Don't talk out your energy and originality. When the story can be talked about, give it to the screen or paper, not to someone who doesn't want to hear about it anyway. Nothing bores me worse than someone trying to tell me the story or the book they're writing in detail. Put it on the page.
Write simply, which doesn't mean the words should be laid out like turds in a row. They need sparkle and they need poetry, and if you need a run-on sentence to give your story the feeling it needs, fuck the grammar police, but know what rules you're breaking, and why, even if you only sense why.
Writing isn't about pretty manners, but it isn't about trying to show you don't have pretty manners either. It's about the characters in the story, the dialogue, and a feeling of a subliminal story existing under the story. That there is more in the forest than the trees.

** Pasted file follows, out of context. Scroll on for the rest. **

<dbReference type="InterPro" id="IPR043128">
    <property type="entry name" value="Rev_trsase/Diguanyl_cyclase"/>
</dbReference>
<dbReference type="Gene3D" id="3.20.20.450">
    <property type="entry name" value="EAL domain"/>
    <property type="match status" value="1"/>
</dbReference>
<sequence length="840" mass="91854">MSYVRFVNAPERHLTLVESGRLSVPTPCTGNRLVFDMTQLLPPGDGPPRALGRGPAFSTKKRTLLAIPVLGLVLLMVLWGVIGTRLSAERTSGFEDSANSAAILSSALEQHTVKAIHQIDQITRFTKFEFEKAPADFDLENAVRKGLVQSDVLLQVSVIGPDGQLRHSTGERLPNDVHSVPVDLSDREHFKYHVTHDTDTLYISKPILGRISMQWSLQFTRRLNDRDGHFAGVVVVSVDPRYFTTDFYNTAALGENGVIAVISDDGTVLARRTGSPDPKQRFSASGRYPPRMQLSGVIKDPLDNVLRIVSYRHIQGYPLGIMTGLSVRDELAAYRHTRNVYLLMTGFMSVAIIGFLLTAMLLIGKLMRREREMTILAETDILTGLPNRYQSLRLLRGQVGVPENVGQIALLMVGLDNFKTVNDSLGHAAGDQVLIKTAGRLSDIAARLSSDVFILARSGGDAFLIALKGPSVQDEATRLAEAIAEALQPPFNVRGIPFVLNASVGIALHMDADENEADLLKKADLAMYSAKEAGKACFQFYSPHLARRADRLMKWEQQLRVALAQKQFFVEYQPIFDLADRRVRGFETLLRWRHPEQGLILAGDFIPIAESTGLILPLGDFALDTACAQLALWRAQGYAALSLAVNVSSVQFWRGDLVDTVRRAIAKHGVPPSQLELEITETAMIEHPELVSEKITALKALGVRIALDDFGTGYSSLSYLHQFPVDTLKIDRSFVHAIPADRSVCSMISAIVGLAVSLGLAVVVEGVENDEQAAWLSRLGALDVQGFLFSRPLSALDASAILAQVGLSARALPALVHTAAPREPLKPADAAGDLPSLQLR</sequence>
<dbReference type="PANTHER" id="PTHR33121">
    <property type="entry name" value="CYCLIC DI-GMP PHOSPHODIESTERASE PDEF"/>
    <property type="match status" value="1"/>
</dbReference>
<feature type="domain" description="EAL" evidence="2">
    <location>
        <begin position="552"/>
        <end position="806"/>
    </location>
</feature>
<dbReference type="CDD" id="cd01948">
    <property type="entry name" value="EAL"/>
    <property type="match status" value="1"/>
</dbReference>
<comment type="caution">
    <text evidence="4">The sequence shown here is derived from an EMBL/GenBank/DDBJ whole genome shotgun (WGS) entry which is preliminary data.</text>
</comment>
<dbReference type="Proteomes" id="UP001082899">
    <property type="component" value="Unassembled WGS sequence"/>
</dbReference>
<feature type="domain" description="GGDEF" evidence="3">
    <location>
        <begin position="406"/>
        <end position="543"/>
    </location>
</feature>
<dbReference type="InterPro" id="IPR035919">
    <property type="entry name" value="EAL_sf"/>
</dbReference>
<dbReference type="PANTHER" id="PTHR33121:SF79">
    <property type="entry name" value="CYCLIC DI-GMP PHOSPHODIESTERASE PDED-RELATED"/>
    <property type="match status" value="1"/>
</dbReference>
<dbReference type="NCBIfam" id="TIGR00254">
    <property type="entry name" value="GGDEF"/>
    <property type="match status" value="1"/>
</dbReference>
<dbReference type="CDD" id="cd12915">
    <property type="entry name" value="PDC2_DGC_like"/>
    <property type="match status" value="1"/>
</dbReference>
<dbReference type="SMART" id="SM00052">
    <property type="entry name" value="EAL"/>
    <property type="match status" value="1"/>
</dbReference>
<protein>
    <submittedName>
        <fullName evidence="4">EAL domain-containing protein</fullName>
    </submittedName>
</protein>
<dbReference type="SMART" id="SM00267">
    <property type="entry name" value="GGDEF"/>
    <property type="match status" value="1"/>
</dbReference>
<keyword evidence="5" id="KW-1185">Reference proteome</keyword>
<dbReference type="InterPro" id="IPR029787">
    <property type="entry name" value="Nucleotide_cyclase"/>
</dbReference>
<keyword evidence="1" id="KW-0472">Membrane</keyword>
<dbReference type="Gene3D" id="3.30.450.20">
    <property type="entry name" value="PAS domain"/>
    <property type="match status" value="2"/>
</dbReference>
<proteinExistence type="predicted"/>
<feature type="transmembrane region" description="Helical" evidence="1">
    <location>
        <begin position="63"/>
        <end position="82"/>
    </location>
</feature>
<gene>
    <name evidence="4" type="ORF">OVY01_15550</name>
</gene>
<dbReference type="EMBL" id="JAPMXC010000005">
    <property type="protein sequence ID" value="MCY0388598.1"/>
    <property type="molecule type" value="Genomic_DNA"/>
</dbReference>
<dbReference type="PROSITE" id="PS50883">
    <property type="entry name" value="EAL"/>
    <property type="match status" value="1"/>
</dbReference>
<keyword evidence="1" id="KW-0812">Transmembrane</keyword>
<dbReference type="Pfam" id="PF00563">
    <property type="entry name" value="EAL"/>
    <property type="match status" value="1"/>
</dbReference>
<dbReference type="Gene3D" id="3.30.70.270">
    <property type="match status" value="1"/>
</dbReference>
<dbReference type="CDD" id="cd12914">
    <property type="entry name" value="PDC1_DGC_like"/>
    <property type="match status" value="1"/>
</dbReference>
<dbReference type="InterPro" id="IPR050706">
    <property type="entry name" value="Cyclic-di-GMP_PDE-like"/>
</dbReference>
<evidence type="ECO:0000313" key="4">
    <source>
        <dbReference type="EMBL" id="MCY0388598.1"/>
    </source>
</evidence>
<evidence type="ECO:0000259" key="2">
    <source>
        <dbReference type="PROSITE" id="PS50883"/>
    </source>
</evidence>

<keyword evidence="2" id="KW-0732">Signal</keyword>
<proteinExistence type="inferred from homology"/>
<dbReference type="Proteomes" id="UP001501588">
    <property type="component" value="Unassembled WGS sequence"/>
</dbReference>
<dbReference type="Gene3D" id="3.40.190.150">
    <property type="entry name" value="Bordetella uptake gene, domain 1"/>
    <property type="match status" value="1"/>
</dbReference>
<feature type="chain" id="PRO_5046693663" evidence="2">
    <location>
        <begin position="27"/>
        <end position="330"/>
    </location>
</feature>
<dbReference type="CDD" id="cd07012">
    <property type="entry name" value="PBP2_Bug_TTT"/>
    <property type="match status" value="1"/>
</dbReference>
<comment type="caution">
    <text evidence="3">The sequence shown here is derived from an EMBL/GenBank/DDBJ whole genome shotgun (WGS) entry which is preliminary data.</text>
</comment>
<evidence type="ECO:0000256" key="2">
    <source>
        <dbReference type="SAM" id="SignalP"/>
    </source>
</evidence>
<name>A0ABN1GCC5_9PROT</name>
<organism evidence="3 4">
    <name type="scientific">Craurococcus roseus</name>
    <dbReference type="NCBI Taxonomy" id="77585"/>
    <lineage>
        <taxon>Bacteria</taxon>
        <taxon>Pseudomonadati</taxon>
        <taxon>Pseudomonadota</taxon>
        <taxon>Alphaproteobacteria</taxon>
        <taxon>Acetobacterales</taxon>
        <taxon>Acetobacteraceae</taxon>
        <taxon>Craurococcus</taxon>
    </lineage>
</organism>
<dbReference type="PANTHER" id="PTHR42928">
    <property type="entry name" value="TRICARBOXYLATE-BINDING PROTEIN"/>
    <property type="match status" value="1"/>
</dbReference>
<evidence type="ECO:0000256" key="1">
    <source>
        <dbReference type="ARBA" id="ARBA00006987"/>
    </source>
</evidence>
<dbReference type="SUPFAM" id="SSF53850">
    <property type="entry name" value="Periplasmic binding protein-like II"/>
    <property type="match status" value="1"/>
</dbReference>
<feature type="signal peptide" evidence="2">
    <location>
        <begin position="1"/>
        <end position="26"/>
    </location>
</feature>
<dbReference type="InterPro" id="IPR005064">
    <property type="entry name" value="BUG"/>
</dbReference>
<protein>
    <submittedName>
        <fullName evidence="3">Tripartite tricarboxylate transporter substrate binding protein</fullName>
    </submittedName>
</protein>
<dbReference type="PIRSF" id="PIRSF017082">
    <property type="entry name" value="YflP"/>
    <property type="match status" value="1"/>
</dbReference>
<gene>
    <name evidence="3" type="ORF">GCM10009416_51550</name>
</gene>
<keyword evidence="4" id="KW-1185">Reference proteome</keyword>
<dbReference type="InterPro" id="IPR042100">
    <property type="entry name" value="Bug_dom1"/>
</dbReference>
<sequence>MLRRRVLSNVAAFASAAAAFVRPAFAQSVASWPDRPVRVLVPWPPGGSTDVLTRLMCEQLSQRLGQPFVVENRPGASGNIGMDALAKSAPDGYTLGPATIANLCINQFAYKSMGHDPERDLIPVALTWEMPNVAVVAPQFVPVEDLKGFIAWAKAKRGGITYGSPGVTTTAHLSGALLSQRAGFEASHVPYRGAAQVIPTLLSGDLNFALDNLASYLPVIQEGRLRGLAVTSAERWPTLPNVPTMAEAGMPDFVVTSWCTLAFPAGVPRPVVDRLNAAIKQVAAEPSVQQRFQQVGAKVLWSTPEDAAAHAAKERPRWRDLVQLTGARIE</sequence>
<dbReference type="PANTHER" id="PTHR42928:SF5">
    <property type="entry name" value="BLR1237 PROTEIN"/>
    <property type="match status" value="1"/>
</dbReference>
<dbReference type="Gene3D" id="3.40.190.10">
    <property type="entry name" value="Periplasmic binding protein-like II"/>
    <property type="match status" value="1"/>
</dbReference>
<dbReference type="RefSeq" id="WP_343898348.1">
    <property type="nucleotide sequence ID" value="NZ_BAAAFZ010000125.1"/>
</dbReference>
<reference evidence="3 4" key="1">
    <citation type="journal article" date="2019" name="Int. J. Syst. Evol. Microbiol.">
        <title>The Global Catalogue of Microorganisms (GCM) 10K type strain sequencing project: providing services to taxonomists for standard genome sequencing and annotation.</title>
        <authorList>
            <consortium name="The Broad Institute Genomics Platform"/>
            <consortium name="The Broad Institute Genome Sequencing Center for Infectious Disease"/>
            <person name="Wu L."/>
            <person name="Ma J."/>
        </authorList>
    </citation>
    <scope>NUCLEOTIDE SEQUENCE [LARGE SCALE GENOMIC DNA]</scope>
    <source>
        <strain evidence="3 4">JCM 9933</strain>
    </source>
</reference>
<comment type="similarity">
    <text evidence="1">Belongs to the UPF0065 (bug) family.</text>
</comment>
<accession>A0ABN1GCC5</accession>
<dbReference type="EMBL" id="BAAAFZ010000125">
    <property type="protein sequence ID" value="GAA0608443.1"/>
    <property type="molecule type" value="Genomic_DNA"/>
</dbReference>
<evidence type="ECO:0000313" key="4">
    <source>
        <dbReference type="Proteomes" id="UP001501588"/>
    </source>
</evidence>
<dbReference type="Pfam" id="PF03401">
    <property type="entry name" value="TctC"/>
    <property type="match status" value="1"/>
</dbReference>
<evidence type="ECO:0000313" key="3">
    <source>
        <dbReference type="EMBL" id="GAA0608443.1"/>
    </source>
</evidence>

Write like everyone you know is dead. To hell with everyone else's opinion when you write. Write for yourself. I don't have a perfect reader in mind. That works for some, but it makes me write for them which means I might not be writing for me. I have no idea what anyone else will like. I only know what I like, so I write for me. It's a wonderfully selfish moment. When I'm done, and the book or story is out there, then I hope a lot of folks like it. But face it, you can't be universally admired, so don't try to be.